A couple of years ago, my son lamented that he had to “save up my money to get anything, but you and dad just go buy what you want.”
This perception of the way we run our finances served as a wake up call to my husband and me. We realized that we didn’t do enough talking about finances around our son. We explained to him that we do save up for the purchases we want. We told him that dad waited five months to buy his new laptop, and that mom set money aside for travel each month in order to avoid big bills later.
Let Your Kids See What You Do with Money
Our son used to have this idea that money just magically appeared for us, and that we were able to do whatever we wanted, whenever we wanted. We started making it a point to let him see what we do with our money, as well as let him in on the financial discussions we have.
When we decided to re-do the flooring in our home, we discussed the matter in front of our son. We talked about the scheduling, the cost, and how we would cut back a little on some things, since we were paying up front and out of pocket.
I let my son see when we pay tithing, and he listened to a lot of the discussions my husband and I had while we were refinancing the home. While our son doesn’t know everything about our finances, he does have a better idea of what’s going on now. He also has a more realistic perception of how we earn our money and how we decide how to spend it.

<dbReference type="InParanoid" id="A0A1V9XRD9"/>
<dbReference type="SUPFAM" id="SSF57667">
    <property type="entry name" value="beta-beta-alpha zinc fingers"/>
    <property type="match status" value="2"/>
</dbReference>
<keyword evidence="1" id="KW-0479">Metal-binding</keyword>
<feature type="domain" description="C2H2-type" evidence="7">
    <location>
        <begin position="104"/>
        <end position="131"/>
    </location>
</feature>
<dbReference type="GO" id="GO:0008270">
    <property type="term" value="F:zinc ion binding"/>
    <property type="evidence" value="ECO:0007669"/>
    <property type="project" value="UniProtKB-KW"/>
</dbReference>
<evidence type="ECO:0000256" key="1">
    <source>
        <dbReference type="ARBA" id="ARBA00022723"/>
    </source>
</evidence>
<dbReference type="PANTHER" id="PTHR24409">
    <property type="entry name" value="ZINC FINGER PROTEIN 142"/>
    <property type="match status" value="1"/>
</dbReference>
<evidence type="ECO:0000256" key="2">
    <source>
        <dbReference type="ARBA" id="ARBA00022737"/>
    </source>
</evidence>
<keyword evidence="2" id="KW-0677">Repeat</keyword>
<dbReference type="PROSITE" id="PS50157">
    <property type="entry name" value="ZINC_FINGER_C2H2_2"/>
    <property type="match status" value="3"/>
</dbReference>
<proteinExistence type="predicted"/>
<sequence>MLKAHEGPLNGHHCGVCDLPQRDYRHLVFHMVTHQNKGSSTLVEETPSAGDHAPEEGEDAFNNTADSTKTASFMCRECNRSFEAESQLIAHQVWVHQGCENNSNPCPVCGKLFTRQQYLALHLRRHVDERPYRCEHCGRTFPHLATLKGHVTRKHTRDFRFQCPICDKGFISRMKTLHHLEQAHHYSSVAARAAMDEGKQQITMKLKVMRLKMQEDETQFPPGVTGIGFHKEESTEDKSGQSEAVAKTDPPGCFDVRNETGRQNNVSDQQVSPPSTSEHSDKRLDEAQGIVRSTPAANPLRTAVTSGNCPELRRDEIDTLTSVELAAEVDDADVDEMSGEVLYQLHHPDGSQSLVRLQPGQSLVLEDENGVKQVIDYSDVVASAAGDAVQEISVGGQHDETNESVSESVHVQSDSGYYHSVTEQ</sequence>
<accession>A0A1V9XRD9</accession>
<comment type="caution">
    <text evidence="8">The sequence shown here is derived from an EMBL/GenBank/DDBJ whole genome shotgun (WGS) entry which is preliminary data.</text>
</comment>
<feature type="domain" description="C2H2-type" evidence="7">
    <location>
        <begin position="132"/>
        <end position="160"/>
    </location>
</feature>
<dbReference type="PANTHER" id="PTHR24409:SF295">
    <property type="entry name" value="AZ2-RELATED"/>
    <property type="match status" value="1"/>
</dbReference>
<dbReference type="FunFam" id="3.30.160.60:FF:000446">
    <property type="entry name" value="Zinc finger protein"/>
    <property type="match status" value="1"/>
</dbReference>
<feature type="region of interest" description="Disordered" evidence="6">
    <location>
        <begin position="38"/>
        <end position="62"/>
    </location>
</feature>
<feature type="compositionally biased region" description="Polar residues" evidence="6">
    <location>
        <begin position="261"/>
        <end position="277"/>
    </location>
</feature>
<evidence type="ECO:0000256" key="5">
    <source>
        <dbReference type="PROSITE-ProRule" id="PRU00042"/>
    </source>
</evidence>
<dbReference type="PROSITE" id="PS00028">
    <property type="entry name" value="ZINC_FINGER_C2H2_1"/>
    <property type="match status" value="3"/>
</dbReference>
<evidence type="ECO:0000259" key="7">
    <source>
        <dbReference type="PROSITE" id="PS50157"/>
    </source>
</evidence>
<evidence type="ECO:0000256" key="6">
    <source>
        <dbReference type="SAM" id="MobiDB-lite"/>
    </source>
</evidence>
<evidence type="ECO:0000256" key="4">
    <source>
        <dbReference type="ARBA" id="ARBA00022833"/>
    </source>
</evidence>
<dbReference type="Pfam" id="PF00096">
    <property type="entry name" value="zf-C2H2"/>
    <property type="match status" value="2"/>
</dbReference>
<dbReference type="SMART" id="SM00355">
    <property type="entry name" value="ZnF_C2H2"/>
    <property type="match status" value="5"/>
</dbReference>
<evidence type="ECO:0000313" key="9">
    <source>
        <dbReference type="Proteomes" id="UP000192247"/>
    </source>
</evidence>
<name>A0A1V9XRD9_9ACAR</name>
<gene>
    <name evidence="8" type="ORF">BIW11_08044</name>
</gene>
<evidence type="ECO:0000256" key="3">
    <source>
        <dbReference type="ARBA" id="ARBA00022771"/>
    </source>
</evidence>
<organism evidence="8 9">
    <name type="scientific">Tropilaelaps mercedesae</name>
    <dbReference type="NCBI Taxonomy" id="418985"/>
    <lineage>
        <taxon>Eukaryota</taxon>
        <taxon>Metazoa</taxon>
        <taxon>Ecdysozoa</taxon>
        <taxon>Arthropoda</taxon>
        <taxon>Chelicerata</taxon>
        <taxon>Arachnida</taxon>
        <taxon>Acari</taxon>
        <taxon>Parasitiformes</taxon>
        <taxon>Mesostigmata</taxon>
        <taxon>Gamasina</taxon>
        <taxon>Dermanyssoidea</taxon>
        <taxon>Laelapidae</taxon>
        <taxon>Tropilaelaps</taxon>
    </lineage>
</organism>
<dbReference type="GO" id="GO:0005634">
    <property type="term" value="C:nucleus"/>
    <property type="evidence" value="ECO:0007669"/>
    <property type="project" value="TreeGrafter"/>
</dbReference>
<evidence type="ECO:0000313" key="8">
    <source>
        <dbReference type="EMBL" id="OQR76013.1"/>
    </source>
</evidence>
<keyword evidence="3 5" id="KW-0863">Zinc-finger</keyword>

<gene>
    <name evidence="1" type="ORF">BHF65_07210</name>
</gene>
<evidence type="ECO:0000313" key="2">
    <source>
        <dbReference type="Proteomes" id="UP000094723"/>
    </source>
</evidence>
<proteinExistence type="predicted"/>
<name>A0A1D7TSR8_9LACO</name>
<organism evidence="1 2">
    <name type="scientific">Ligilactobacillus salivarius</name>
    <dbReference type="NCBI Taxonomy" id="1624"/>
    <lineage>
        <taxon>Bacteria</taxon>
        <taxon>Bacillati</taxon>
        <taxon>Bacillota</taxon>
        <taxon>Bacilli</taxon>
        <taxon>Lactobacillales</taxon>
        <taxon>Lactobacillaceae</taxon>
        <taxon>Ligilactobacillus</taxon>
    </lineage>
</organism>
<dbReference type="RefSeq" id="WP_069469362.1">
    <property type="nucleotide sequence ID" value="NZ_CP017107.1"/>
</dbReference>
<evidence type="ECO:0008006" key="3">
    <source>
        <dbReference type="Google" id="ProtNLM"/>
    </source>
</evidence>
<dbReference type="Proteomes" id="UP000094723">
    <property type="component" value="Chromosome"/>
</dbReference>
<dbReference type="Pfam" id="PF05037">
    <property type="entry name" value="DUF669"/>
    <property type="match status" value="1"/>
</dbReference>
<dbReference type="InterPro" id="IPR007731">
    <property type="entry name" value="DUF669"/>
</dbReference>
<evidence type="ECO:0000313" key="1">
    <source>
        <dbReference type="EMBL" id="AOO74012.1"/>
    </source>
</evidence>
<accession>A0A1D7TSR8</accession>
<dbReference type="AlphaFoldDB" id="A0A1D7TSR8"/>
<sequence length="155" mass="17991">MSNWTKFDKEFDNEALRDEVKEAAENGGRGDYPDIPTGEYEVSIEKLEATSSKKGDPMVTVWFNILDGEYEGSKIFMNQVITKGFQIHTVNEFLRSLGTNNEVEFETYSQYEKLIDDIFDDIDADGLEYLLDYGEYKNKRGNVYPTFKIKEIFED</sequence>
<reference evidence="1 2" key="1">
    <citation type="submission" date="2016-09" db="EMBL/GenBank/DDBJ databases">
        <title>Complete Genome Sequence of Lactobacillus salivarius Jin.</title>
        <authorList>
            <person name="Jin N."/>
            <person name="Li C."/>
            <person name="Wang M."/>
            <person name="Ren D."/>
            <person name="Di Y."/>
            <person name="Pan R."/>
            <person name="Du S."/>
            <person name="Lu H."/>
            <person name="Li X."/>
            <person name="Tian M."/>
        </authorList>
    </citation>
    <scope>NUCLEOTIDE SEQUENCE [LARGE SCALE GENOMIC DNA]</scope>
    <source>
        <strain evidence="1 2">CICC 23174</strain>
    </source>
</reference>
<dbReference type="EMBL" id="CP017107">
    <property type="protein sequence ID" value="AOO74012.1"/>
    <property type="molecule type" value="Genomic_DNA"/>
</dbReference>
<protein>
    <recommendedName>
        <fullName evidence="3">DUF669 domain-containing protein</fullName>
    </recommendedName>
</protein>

Is Your Child Old Enough for Money Discussions?
You do need to use discretion when deciding what to share with your children. Age makes a big difference. You don’t want to put undue pressure on your child when you’re in financial difficulty, and you also don’t want your child to participate in discussions that are over his or her head.
But, even if you don’t address some things directly, you can increase the regularity that finances are discussed in your home. If you can let your children see, from a young age, that you and your partner make money decisions together, and if you can get them used to the idea of talking and hearing about finances, it can help you broach the subject later.
Money is an increasingly nebulous concept. Few of us use cash anymore; instead, it’s about swiping a piece of plastic — or even just paying online. I had to go out of my way to show my son that I was paying bills online, and to explain to him that, before I can use the money on the debit card, I have to put money in the bank.
Don’t hide your financial activities completely from your children. Make an effort to let them see you engaged in money decisions so that they have an idea of how things really are.
Do you include your children in your financial discussions?
Btw, there's a pretty nifty tool that motivates your kids to do chores. It's called MyJobChart.com. With a free account, they can earn points for finishing jobs you assign them, good towards free merchandise. Give it a try. It's completely free!